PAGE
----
Host genes that help coronaviruses, deciphering missense variants, and machine learning delves into bacteria's sweet side
Research Roundup: October 30, 2020
Welcome to the October 30, 2020 installment of Research Roundup, a recurring snapshot of recent studies published by scientists at the Broad Institute and their collaborators.
COVID collaborators among our genes
Key to combating COVID-19 is a clearer picture of how our own genes contribute to the disease. Peter DeWeirdt, Ruth Hanna, institute scientist John Doench, and others in the Genetic Perturbation Platform teamed up with with Craig Willen (Yale) and colleagues to run genome-wide CRISPR screens against the viruses behind COVID-19, MERS, and the 2003 SARS outbreak, looking for host genes that influence coronavirus infection. They report in Cell that HMGB1 and SWI/SNF protein complex members are pro-viral, while the histone H3 complex plays an anti-viral role. Learn more in a Yale/Broad news story.
Making sense of missense variants
Many missense variants involve amino acid substitutions, and interpreting their effects on protein structure and function is challenging. Using more than 14,000 experimentally solved human protein structures, research scientist Sumaiya Iqbal and group leader Arthur Campbell of the Center for the Development of Therapeutics, Dennis Lal of the Stanley Center for Psychiatric Genetics, and colleagues have characterized the amino acid positions affected in missense variants from 1,330 disease-associated genes. In a study in PNAS, the team describes key features associated with 33,000 pathogenic missense variants, 165,000 variants found in the general population, and unique characteristics of altered amino acid positions in 24 protein classes. They also show that variants' function-specific 3D features match the readouts of mutagenesis experiments for BRCA1 and PTEN. Explore all the data here.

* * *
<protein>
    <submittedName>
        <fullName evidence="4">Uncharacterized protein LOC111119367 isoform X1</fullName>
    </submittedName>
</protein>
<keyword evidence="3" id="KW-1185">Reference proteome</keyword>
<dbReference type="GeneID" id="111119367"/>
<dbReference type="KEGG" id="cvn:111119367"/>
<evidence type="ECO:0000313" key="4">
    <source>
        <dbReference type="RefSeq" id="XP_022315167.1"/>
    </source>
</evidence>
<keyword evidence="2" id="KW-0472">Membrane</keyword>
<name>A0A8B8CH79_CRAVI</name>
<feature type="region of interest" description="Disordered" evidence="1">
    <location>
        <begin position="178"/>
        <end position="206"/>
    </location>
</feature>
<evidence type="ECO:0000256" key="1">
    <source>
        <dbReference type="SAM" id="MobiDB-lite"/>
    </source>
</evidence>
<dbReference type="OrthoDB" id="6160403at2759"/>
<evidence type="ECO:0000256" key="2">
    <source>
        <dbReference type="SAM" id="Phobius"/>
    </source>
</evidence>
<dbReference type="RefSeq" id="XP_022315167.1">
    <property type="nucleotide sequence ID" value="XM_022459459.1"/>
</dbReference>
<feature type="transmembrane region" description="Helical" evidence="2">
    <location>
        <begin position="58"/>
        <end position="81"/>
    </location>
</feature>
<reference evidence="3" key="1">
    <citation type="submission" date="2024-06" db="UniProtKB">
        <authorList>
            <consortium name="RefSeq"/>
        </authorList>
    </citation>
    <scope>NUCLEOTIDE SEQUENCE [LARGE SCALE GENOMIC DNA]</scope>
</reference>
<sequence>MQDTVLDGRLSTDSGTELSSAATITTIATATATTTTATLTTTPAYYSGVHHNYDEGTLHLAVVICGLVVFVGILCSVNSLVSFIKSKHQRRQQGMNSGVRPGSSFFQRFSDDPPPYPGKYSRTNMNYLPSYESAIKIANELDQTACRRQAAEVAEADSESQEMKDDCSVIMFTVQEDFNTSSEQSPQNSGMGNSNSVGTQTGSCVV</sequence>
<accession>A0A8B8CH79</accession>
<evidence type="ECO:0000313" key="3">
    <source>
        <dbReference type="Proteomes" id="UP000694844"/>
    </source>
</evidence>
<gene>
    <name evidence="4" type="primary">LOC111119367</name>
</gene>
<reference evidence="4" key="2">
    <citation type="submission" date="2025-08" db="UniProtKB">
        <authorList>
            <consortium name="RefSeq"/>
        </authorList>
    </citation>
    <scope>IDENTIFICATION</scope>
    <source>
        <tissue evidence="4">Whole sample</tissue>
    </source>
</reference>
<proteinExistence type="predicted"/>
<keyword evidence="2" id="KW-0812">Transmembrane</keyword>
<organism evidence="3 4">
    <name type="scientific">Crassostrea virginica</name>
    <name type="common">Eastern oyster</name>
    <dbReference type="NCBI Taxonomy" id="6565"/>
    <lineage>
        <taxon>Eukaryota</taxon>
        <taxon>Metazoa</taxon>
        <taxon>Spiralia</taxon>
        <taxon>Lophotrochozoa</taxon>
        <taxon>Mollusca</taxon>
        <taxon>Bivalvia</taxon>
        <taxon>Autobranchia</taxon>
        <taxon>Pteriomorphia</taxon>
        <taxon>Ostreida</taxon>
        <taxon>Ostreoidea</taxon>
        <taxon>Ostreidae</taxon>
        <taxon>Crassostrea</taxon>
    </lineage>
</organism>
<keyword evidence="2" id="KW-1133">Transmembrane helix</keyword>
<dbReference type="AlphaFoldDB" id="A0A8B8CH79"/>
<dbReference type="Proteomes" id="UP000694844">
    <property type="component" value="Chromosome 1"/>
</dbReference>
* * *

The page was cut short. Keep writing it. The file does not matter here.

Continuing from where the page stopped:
Host-microbe interactions can put evolutionary pressure on glycans, the most diverse biopolymer. In Cell Host & Microbe, Daniel Bojar (Wyss/MIT), Rani Powers (Wyss/MIT), Diogo Camacho (Wyss), and institute member Jim Collins of MIT, the Wyss Institute, and the Broad’s Infectious Disease and Microbiome Program, present a resource toolkit comprising machine learning and bioinformatics methods with a large glycan database to leverage evolutionary information present in glycans. Based on a deep-learning language model called SweetTalk, the toolkit can enable glycan-based studies of host-microbe interactions.